The Deputy Vice Chancellor Academic Affairs, and Chairperson of the Steering Committee of the E-learning Initiative, Prof. Umar Kakumba, rallied the University community to support the implementation of the project in the University.

“The Mastercard Foundation Scholars Program E-learning initiative could not have come in at a better time than post COVID19 era. A pandemic, which exposed our systems and methods of teaching and learning. You all recall, when were hit by the pandemic, with lockdowns and closures of institutions of learning, we all went into a panicky mode on how were going to cope with online learning. I therefore call upon every member of the university to give this project the support it deserves.

Prof. Kakumba reminded the audience the importance and relevancy of online learning at Makerere University and other universities in Uganda.

“The online method of learning is best suited for everyone. This digital revolution has led to remarkable changes in how the content is accessed, consumed, discussed, and shared. Office goers and stay home mothers can take up online educational courses too, at the time that suits them. Depending on their availability and comfort, many people choose to learn at weekends or evenings.” Prof. Kakumba remarked.

Prof. Paul Birevu Muyinda, the Coordinator of the Mastercard Foundation E-learning Initiative, informed the audience the importance of the project and the expected outcomes for the University.

One of the Champions of e-learning trained by Arizona State University, Prof. Paul Birevu Muyinda receiving a certificate from Chief Guest.

“The Mastercard Foundation e- Learning Initiative is a Project funded by Mastercard Foundation aimed at addressing the negative impact of COVID-19 pandemic that constrained access and continuity of teaching, learning, research and community engagement activities at Makerere University” Prof. Muyinda pointed out.

Prof. Muyinda further thanked the team that he worked with in putting up the proposal in a very short time that yielded such an important grant for the University.

“I thank the team that spent sleepless nights putting together the proposal that resulted into this project. I must report that Makerere University is privileged to be having the most highly qualified persons in online instruction design and online pedagogy at the IODeL and beyond. It is now up to Makerere University in particular and the Country in general to make use of these persons to transform the terrain of online, blended distance and e-learning education.” Prof. Muyinda remarked.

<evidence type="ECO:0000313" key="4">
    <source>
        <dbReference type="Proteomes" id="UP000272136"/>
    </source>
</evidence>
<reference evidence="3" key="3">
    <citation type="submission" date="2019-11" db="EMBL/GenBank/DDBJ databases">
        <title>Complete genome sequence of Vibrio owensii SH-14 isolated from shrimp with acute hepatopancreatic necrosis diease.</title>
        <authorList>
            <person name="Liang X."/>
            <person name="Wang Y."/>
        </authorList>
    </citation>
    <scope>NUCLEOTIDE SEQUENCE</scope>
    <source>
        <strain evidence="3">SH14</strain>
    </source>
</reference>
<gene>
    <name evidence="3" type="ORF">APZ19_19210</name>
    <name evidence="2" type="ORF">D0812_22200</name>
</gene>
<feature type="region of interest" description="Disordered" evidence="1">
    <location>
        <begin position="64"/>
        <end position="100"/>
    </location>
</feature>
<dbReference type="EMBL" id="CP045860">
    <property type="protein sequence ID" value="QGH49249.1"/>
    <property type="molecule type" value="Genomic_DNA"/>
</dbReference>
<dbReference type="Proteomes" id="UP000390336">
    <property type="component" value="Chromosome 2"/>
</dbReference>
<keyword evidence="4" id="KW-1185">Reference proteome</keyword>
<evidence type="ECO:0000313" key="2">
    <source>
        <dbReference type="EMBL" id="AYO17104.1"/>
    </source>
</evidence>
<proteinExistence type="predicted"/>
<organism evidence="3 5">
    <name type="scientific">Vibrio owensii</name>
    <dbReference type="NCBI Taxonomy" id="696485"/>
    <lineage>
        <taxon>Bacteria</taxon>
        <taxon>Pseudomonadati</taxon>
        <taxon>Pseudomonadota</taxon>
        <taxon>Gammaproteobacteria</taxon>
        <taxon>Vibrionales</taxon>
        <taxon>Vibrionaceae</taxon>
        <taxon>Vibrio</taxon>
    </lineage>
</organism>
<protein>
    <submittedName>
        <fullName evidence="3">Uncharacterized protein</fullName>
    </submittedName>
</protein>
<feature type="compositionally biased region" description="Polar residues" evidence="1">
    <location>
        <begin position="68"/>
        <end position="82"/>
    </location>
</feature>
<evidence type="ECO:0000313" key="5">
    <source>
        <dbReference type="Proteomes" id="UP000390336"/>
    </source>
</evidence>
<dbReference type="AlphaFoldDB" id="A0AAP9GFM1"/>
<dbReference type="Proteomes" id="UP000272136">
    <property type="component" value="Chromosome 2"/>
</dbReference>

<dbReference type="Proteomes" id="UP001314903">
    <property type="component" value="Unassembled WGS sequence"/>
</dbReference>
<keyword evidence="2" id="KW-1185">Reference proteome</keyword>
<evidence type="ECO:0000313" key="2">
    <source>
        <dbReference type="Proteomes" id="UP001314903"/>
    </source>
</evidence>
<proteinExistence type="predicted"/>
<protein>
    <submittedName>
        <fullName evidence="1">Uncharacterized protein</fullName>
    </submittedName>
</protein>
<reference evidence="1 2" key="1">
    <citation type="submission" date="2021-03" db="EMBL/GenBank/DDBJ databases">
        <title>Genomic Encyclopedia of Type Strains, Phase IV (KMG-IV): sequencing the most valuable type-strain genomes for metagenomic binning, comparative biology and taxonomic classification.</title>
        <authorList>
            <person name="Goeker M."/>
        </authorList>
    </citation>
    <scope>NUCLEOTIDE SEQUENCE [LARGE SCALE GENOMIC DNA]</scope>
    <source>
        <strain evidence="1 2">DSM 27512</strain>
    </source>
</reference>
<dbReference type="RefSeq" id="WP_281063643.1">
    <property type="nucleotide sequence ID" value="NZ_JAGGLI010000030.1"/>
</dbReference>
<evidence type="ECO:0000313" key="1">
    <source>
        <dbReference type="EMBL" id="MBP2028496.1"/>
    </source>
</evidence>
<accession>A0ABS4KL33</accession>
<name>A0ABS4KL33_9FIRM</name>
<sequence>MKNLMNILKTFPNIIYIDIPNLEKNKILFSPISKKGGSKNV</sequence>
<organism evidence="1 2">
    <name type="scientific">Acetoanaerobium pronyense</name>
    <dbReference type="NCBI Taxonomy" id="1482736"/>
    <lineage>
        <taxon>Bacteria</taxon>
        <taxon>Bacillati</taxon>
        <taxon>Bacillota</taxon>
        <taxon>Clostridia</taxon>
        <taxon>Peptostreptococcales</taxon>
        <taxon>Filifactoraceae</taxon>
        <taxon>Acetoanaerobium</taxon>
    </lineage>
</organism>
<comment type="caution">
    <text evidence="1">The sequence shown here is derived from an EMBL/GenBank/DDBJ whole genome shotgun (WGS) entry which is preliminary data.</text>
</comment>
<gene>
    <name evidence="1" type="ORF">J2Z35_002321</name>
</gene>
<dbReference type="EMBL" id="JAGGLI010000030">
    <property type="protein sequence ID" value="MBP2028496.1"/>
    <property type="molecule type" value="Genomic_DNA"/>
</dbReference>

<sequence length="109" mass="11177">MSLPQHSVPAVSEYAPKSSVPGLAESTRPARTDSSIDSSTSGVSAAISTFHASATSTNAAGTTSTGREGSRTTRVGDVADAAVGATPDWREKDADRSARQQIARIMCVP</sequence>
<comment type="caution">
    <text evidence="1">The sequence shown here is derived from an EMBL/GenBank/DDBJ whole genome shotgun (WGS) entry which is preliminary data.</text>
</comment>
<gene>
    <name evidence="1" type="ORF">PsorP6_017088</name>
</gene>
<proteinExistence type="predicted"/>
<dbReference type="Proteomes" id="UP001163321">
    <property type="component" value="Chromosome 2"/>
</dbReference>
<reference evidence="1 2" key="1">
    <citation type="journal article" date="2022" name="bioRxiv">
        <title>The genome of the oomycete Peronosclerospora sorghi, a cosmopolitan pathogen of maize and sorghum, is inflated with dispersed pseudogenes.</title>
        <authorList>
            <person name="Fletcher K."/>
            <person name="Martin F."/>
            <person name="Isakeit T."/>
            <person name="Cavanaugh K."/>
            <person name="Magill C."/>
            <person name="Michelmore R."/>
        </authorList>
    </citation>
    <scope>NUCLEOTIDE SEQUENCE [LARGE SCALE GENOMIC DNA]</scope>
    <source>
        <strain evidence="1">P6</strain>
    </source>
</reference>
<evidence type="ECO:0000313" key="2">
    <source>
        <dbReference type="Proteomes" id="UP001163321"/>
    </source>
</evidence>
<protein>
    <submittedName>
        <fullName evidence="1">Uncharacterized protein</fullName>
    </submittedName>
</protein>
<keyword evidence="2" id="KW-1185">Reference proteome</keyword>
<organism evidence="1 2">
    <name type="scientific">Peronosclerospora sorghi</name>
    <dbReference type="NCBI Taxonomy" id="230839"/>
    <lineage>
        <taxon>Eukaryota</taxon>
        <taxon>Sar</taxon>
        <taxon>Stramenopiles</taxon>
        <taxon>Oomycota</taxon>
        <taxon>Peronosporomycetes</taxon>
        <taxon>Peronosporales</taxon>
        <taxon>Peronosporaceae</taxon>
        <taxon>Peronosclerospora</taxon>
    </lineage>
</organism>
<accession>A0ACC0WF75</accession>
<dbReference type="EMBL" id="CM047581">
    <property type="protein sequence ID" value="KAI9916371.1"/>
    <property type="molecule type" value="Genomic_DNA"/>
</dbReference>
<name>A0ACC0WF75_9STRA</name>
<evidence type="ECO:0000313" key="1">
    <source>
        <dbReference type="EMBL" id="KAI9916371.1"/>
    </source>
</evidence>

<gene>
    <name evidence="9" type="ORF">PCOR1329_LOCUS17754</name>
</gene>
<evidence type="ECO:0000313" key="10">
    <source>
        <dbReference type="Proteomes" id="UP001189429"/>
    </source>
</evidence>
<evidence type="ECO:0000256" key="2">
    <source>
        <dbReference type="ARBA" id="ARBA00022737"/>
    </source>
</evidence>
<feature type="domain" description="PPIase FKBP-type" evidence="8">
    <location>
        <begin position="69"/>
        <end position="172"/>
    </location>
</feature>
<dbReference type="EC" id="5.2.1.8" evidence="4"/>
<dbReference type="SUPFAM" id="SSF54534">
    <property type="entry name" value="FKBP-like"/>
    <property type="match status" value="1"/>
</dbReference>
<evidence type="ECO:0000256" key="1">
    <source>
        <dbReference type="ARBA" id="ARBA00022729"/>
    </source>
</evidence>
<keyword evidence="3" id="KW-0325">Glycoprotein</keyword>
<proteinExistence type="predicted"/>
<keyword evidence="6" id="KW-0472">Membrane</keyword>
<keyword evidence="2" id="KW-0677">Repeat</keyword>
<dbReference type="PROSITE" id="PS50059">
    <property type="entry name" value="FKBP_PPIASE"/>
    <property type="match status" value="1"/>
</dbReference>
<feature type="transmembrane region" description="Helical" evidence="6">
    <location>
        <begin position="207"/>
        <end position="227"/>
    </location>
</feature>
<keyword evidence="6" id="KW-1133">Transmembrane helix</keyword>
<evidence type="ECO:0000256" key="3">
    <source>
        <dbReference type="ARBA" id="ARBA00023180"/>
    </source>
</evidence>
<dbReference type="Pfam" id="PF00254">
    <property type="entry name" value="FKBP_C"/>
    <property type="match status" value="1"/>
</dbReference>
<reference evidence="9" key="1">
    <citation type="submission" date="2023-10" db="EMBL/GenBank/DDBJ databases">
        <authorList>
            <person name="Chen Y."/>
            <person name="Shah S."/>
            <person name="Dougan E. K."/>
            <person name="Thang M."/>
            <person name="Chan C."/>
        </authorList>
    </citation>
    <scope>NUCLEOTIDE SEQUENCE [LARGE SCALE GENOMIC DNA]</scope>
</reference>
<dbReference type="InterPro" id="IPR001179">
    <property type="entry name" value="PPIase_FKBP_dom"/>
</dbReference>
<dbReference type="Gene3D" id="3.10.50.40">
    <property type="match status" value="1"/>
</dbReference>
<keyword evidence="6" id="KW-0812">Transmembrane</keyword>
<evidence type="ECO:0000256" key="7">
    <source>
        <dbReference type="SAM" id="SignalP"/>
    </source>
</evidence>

Prof. Justine Namaalwa, the Program Coordinator for Mastercard Foundation Scholars Program at Makerere University, informed the audience, that the E-learning initiative was one of the many partnerships between Mastercard Foundation and Makerere University geared at supporting the young people to succeed on the African continent.

Members of University Management, staff and students present.

“The Mastercard Foundation Scholars Program continues to recognize that in order to enable young people across Africa to succeed, there is need to; Address systemic barriers in Higher education, Strengthen the capacity of Institutions that serve the Young People, and Support innovative solutions across critical sectors.” Prof. Namaalwa remarked.

The colourful launch ended with a panel discussion in which panelists digested the importance and opportunities for open distance and eLearning in higher institutions of learning.

Bernard Buteera is the Communications Officer of the Mastercard Foundation Scholars Program at Makerere University.

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Supplementary Admissions to Bachelor of Laws Under Private Sponsorship 2022/23

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The Academic Registrar, Makerere University, informs applicants wishing to be admitted to Bachelor of Laws Private for 2022/2023 Academic year but failed to submit their application online to submit their applications from Friday 23rd to Friday 30th September, 2022 at a non-refundable fee of 50,000/= (Fifty thousand shillings only).

The applicants MUST have passed the Pre-entry Examinations for Bachelor of Laws.

Diploma/Degree holders should submit certified copies of their academic transcript to Room
315 Level 3, Senate Building.

Applicants who have already been admitted need not apply.

For any additional information, contact Undergraduate Admissions Offices 301/303 for A’Level Applicants and Office 315 for Diploma/Degree holders.

ALFRED MASIKYE NAMOAH
AG. ACADEMIC REGISTRAR
Date: 22nd September, 2022